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  • Public defence: 2019-01-25 13:15 Eva Eriksson-salen, 21A 342, Karlstad
    Emanuelsson, Christian
    Karlstad University, Faculty of Health, Science and Technology (starting 2013), Department of Engineering and Physics (from 2013).
    Electronic Structure and Film Morphology Studies of PTCDI on Metal/Semiconductor Surfaces2018Doctoral thesis, comprehensive summary (Other academic)
    Abstract [en]

    Organic semiconductors have received increasing attention over the last decades as potential alternatives for inorganic semiconductors. The properties of these films are highly dependent on their structural order. Of special interest is the interface between the film and its substrate, since the structure of the interface and the first few layers decide the growth of the rest of the film. The interface structure is determined by the substrate/molecule interactions, the intermolecular interactions and the growth conditions.

    In this thesis, thin films of the organic semiconductor PTCDI have been studied using complementary microscopy and spectroscopy techniques on two metal-induced surface reconstructions, Ag/Si(111)-√3×√3 and Sn/Si(111)-2√3×2√3. These surfaces were chosen because they have different reactivities and surface periodicities. On the weakly interacting Ag-terminated surface, the film growth is mainly governed by the intermolecular interactions. This leads to well-ordered films that grow layer-by-layer. The interaction with the substrate is through electron charge transfer to the molecules from the substrate. This results in two different types of molecules with different electronic structure, which are identified using both STM images and PES spectra. On the more strongly interacting Sn-terminated surface the molecules adsorb in specific adsorption geometries and form 1D rows. At around 0.5 ML coverage the rows also interact with each other and form a 4√3×2√3 reconstruction and beyond one ML coverage the growth is characterized as island growth. The interaction with the substrate is mainly due to heavy electron charge transfer from the Sn atoms in the substrate to the C atoms in the imide group, but also the N atoms and the perylene core in PTCDI are involved. In these systems, the interactions with the surfaces result in new states inside the HOMO-LUMO gap, and the intermolecular interactions are dominated by O···H and O···H-N hydrogen bondings.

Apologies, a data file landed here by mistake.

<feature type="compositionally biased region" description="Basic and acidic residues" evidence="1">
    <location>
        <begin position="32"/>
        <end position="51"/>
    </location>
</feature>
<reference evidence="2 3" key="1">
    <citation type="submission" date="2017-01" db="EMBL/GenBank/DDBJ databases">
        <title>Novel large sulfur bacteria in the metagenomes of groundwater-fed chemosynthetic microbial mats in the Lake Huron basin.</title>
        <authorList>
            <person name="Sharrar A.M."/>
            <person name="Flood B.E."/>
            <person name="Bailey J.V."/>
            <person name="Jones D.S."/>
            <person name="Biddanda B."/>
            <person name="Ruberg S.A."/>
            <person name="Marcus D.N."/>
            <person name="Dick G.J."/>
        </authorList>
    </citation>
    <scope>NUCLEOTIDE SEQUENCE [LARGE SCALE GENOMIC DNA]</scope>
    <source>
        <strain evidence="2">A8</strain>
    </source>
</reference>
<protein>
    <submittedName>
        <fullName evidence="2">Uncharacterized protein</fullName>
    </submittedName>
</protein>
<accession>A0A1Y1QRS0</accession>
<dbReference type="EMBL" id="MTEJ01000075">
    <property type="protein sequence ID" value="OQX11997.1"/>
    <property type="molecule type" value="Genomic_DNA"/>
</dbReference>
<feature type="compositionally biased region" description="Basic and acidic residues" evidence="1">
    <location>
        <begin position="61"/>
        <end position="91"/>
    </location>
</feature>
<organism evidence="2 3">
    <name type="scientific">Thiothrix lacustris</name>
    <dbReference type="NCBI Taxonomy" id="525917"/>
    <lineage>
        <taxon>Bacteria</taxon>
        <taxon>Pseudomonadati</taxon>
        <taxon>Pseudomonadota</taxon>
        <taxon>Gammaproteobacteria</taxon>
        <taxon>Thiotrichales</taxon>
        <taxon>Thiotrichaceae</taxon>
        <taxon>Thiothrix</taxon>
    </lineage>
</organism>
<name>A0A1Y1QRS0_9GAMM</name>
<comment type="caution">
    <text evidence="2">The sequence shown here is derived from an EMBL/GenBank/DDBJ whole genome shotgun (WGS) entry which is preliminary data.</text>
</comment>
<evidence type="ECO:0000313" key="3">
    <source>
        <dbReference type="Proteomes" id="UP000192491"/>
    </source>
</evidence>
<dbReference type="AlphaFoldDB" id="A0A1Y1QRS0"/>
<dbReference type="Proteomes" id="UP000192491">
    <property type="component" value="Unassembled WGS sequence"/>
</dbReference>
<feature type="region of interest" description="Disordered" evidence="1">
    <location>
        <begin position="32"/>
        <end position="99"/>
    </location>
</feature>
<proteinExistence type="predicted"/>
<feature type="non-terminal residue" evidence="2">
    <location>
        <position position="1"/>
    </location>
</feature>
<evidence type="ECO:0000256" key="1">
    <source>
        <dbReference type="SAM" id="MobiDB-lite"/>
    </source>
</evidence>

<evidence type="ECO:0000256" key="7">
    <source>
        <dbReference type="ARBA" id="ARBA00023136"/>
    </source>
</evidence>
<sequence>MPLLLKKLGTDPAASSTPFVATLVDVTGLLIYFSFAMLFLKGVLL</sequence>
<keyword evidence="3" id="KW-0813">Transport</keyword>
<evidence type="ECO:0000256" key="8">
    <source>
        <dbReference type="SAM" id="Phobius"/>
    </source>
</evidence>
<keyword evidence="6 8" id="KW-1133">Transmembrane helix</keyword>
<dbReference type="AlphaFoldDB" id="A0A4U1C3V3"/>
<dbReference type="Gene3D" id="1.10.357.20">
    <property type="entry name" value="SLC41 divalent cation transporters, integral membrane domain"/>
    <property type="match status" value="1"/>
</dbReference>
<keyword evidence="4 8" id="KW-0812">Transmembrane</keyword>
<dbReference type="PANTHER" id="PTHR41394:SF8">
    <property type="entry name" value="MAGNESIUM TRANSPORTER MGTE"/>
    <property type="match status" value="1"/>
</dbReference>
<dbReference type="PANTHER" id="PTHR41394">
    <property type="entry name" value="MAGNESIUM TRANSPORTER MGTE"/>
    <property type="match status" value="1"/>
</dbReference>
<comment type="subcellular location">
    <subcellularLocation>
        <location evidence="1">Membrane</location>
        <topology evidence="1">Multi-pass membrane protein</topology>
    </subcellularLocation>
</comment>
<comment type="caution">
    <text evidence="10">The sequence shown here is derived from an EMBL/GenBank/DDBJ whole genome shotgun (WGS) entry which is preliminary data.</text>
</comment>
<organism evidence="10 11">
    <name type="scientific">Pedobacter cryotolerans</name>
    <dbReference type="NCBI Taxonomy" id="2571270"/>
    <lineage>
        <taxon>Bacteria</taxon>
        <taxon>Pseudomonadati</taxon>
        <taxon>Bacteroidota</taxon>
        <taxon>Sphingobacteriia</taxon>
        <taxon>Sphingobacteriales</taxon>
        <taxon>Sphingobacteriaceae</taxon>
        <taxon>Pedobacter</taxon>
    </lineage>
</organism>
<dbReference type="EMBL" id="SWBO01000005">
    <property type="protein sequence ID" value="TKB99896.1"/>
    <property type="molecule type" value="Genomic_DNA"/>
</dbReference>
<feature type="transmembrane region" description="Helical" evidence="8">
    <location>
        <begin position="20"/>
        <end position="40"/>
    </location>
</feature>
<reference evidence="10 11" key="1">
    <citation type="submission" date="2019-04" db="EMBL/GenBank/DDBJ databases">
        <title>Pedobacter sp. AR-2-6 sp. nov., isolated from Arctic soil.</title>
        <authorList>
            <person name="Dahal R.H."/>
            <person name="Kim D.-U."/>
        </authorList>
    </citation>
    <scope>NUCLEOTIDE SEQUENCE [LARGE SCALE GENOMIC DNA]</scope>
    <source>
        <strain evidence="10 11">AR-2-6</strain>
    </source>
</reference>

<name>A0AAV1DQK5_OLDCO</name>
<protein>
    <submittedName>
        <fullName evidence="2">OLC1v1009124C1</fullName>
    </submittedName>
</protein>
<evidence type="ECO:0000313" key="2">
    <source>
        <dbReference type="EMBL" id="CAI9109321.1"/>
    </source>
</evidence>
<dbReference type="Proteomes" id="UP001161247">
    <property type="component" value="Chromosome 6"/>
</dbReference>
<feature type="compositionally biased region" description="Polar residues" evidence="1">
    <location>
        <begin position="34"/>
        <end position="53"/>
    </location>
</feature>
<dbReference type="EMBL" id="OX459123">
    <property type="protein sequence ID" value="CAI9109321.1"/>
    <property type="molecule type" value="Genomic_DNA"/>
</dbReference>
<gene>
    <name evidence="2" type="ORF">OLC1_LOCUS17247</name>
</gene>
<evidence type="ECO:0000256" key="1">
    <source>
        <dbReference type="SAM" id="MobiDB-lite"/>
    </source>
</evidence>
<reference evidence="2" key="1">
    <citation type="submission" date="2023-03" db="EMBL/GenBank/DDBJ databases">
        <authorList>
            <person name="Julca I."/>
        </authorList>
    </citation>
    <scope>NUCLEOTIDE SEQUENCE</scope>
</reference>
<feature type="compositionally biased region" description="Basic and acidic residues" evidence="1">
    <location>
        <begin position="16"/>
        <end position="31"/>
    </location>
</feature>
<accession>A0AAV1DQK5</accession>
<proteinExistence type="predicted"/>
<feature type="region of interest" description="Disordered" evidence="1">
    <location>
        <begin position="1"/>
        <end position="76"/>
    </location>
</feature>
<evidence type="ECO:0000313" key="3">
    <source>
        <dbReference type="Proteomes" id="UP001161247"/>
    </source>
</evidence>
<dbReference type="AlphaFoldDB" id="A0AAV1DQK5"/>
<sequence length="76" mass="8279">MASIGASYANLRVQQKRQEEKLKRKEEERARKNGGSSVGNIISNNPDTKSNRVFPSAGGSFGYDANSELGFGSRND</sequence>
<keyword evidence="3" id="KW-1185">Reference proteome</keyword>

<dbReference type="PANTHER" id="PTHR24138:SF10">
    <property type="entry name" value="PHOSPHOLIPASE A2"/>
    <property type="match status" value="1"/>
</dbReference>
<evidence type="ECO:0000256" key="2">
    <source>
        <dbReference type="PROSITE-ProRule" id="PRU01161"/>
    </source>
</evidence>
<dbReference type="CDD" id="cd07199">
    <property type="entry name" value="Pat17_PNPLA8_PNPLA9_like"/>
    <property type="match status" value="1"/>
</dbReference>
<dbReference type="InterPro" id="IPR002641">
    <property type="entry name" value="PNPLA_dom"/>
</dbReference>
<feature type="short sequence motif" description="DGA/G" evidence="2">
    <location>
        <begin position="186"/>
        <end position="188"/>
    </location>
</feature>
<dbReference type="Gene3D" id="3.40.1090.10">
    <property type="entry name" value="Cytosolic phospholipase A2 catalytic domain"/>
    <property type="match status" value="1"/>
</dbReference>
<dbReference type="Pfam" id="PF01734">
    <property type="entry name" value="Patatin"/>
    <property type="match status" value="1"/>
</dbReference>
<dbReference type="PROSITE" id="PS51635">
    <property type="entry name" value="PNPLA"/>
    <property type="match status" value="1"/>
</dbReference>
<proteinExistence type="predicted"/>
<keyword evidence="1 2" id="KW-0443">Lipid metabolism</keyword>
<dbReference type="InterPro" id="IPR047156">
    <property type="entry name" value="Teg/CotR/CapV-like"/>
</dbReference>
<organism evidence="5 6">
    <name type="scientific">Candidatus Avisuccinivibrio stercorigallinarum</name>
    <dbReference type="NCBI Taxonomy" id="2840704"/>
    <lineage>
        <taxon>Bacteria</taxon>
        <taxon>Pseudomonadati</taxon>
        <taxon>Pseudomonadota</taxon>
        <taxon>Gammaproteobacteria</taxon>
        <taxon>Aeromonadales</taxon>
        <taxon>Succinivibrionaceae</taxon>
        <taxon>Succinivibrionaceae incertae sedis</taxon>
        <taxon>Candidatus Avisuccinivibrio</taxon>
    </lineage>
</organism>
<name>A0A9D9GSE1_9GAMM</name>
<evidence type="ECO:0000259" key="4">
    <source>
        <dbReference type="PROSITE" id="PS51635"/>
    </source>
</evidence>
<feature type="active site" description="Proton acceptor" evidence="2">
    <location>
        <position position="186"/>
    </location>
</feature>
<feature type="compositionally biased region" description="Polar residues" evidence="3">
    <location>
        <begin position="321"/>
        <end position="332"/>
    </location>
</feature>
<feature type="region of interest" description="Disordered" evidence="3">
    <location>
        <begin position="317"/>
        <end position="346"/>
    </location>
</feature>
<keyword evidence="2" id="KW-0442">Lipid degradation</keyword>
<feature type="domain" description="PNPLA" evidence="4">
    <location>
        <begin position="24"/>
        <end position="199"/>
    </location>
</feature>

• Public defence: 2019-01-31 10:00 1A305, Lagerlöfsalen, Karlstad
    Iwaya, Leonardo Horn
    Karlstad University, Faculty of Health, Science and Technology (starting 2013), Department of Mathematics and Computer Science (from 2013).
    Engineering Privacy for Mobile Health Data Collection Systems in the Primary Care2019Doctoral thesis, comprehensive summary (Other academic)
    Abstract [en]

    Mobile health (mHealth) systems empower Community Health Workers (CHWs) around the world, by supporting the provisioning of Community-Based Primary Health Care (CBPHC) – primary care outside the health facility into people’s homes. In particular, Mobile Health Data Collection Systems (MDCSs) are used by CHWs to collect health-related data about the families that they treat, replacing paper-based approaches for health surveys. Although MDCSs significantly improve the overall efficiency of CBPHC, existing and proposed solutions lack adequate privacy and security safeguards. In order to bridge this knowledge gap between the research areas of mHealth and privacy, the main research question of this thesis is: How to design secure and privacy-preserving systems for Mobile Health Data Collection Systems? To answer this question, the Design Method is chosen as an engineering approach to analyse and design privacy and security mechanisms for MDCSs. Among the main contributions, a comprehensive literature review of the Brazilian mHealth ecosystem is presented. This review led us to focus on MDCSs due to their impact on Brazil’s CBPHC, the Family Health Strategy programme. On the privacy engineering side, the contributions are a Privacy Impact Assessment (PIA) for the GeoHealth MDCS and three mechanisms: (a) SecourHealth, a security framework for data encryption and user authentication; (b) an Ontology-based Data Sharing System (O-DSS) that provides obfuscation and anonymisation functions; and, (c) an electronic consent (e-Consent) tool for obtaining and handling informed consent. Additionally, practical experience is shared about designing a MDCS, GeoHealth, and deploying it in a large-scale experimental study. In conclusion, the contributions of this thesis offer guidance to mHealth practitioners, encouraging them to adopt the principles of privacy by design and by default in their projects.